Ardmore Traditional CaskToday, I am continuing Scotchvember at Bargain Bourbon with a review of Ardmore Traditional Cask.  Ardmore is a unique distillery because it hardly fits the flavor profile of its region.  As I discussed in my review of some McClelland’s whiskies, each Scotch region tends towards a specific flavor profile.  Ardmore is usually considered to be within the Speyside region of Scotland (even though Ardmore considers itself a “Highland Single Malt”).  Speyside is the most popular Scotch region, known for soft, elegant, fruity, and malty whiskies.  Speyside has the highest concentration of distilleries in Scotland, and the three most popular single malts in the world (Glenfiddich, The Glenlivet, and The Macallan) all hail from Speyside.  What sets Ardmore apart is that it is smoky and peaty, much more reminiscent of an Islay Scotch than it is of a Speysider.

Ardmore Traditional Cask is the standard entry-level offering from the distillery, and it is aged in ex-bourbon casks for about 6-8 years, and then finished in quarter casks (125 liters) for an extra period before aging.  There is no age statement on the bottle, but most of the whisky in the bottle will be about 8 years old.  If the process sounds similar to Laphroaig Quarter Cask, it is.  In fact, both distilleries are owned by the same parent company, Beam Global.  Ardmore Traditional Cask is non-chill filtered and bottled at 92 proof (46 % abv).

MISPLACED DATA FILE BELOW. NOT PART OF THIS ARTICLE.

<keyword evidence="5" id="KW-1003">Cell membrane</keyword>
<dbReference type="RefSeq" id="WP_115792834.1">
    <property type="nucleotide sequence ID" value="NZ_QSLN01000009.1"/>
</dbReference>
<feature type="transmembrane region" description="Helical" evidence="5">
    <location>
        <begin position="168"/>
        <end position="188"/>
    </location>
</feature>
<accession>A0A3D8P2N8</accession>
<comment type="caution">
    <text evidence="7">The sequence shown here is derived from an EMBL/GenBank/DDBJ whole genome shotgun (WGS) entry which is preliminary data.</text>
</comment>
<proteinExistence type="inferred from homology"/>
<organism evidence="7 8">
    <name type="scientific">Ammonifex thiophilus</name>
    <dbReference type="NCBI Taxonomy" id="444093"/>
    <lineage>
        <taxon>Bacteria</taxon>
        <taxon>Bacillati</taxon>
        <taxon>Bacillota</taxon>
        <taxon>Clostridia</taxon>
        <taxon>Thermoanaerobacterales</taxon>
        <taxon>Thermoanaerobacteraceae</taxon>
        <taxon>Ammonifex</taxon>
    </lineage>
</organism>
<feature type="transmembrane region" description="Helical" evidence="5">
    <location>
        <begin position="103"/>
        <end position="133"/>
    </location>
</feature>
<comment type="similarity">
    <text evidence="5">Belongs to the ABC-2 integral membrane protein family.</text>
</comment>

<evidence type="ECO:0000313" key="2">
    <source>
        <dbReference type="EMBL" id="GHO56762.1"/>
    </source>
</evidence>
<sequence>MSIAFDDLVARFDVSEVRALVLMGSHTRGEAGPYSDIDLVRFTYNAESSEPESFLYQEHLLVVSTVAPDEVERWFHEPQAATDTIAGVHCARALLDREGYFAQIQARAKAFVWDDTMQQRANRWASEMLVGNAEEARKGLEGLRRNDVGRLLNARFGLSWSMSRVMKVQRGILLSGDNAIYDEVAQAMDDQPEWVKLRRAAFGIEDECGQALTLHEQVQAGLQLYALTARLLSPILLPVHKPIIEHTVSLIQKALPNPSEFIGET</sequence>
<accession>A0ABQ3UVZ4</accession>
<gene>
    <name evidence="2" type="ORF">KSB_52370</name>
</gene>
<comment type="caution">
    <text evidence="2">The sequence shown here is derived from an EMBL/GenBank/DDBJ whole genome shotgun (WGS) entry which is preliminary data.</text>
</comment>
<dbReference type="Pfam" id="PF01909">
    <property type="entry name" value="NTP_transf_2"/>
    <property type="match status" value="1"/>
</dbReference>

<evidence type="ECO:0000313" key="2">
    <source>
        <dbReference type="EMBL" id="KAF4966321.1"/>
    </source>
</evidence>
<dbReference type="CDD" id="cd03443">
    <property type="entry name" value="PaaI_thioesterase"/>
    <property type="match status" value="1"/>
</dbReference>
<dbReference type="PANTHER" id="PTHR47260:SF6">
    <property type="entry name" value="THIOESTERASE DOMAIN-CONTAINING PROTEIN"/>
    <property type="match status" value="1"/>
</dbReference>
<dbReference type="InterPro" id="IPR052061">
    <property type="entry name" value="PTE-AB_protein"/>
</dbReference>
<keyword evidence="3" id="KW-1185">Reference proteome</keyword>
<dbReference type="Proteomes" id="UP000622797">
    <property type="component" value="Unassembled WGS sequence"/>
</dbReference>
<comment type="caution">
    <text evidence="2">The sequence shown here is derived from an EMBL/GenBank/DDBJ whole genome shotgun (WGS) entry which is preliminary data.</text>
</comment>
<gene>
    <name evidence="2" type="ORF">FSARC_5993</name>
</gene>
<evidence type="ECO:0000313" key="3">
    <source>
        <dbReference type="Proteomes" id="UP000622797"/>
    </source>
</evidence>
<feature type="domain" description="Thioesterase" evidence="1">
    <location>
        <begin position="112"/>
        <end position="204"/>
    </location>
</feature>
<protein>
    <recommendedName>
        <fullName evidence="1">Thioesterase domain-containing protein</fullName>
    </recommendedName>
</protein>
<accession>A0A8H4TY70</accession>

On the nose, this whisky has a medium peat backbone (not quite the dense peat of Laphroaig, for example), with a nice rounded sweetness in the form of honey and vanilla.  The palate is medium-bodied and creamy with a lot of sweet flavors, like brown sugar, honey, and vanilla all wrapped up in a warming peat smoke.  The finish is medium-long and fairly drying.  There is a woody tannic bite that comes in on the finish, but those pleasant sweet flavors from the palate are still present.  There is definitely a lot influence from the bourbon casks in this one, which is allowed to shine through a more gentle peat than in Ardbeg or Laphroaig.

Overall, Ardmore is a lighter, softer take on a peated whisky.  It does drink a little young, but it is still a very pleasant pour.  Ardmore offers new drinkers a great introduction to peated whisky without knocking all the wind out of your palate, nor is it an especially deep whisky.  Despite its youth, Ardmore drinks well below its elevated proof point, making for a warming, yet delicate dram.  My grade: B.  Price: $25-30/750ml.  At the price point, Ardmore Traditional Cask is a fantastic value whisky, well worth letting it ride on this peated Speysider.